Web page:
“We’re always looking for unique ways to identify products that will be profitable and sustainable,” Graver says. “With oseltamivir phosphate, we knew we had a unique strategy that would be breaking new ground.”
The search for new products and channels comes at a time when FDA processes and roles in the generic market are changing. Recent adjustments that are seen favorably by the industry were made to the Generic Drug User Fee Act (GDUFA), which was established in 2012 to make safe and effective generic drugs available to the public more quickly.
GDUFA was intended to make the timelines for reviewing generic drug applications more consistent and predictable. Previously, it was not uncommon for some applications to still be pending after more than five years of review. The time frame, in most cases, has now been reduced to a range of about 15–24 months, depending on the quality of the application and whether patent litigation may be involved.
As part of the changing regulatory environment, Graver is adapting how Alvogen presents applications for product approval.
“Beyond the data, we have to be sure we’re really educating regulators and telling the best possible story as to why our product should be approved,” she says. “Doing that successfully is a factor of both language and science, especially in areas where no other generics have yet to be approved.”
She believes this is particularly important in categories involving highly complex and unique molecules, such as biosimilars—generic versions of biologic medications.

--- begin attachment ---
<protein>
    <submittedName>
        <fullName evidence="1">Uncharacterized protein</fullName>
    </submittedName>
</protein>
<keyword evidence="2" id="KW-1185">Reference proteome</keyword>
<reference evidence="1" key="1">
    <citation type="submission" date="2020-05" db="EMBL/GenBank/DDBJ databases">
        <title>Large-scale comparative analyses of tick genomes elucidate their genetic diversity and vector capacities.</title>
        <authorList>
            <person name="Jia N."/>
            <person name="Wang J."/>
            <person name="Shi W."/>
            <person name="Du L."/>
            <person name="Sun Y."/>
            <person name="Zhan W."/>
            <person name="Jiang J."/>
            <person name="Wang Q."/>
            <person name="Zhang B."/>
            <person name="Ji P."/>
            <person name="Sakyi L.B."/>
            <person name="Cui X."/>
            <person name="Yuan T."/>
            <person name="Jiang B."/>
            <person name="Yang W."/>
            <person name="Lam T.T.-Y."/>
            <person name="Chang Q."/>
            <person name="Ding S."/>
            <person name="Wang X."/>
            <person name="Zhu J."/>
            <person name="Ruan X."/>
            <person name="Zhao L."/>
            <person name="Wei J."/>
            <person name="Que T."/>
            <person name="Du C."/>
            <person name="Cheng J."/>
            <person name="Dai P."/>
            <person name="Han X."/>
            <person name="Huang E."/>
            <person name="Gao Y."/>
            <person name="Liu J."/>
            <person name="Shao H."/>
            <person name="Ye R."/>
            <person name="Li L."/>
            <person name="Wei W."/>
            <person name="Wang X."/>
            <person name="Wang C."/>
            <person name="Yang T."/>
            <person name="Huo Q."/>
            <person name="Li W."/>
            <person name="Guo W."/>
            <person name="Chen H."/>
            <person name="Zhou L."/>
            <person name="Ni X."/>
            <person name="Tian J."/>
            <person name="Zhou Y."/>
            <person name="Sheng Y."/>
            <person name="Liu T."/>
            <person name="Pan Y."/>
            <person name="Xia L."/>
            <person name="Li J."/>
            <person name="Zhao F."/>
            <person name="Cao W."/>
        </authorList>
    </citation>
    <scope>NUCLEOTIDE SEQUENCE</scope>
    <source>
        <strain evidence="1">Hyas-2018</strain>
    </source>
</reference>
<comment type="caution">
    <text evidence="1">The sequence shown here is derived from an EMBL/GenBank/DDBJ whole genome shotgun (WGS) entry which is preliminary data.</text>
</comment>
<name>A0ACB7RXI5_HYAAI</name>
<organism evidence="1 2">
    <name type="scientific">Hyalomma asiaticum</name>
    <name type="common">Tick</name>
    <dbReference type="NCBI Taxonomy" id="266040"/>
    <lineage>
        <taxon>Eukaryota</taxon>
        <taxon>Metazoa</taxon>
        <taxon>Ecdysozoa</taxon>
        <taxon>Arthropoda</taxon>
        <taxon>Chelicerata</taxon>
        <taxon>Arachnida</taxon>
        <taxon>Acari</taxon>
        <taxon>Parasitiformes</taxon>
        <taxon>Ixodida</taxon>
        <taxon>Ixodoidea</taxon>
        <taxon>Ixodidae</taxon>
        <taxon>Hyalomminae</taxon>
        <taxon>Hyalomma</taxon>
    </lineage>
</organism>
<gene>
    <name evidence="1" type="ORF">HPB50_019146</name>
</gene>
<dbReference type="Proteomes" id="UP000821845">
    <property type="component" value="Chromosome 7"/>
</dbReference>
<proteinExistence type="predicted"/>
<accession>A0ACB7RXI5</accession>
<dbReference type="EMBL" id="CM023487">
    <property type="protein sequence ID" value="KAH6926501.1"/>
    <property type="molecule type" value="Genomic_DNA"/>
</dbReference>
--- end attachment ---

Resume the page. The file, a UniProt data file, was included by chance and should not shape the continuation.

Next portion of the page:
This type of highly evolved science and business strategy is exactly what Graver envisioned when she joined Alvogen. She describes the company’s early days as an entrepreneurial adventure that involved a small but highly motivated, dedicated, and passionate seed team.
“We all shared the goal of wanting to start something from the ground up and to work with Robert, who had a track record of building successful pharmaceutical companies very quickly,” Graver says. “I thrive on uncertainty, so it was very exciting to be persevering together as a team while we waited for approvals and to have that first product in the market we could put our name on.”
As Graver continues to focus on diversification, Alvogen is one of the few pharmaceutical companies that continues to add staff to its workforce. That is largely due to her determination to bring in expertise that will help differentiate its lines of business and enable the company to leverage sectors that go beyond its traditional focus.
“My goal is always to be driving for the next thing that will contribute to making the Alvogen name grow,” she says. “After all, one aspiration is great, but it’s not enough.”
The Drug Price Challenge
A report by QuintilesIMS, an industry research firm, found that in 2016, after accounting for discounts and rebates paid by manufacturers, drug spending increased by nearly 5 percent. Generic drugs accounted for about 89 percent of prescriptions dispensed that year but were responsible for only about 26 percent of the costs.
The challenge for Alvogen, as with other generic companies, is how to continue to satisfy the demand for low-cost, critical medicines while maintaining a sustainable business model. Lisa Graver believes that the company’s tradition of creativity, discipline, and ability to manage uncertainty will position it well to seize the opportunity.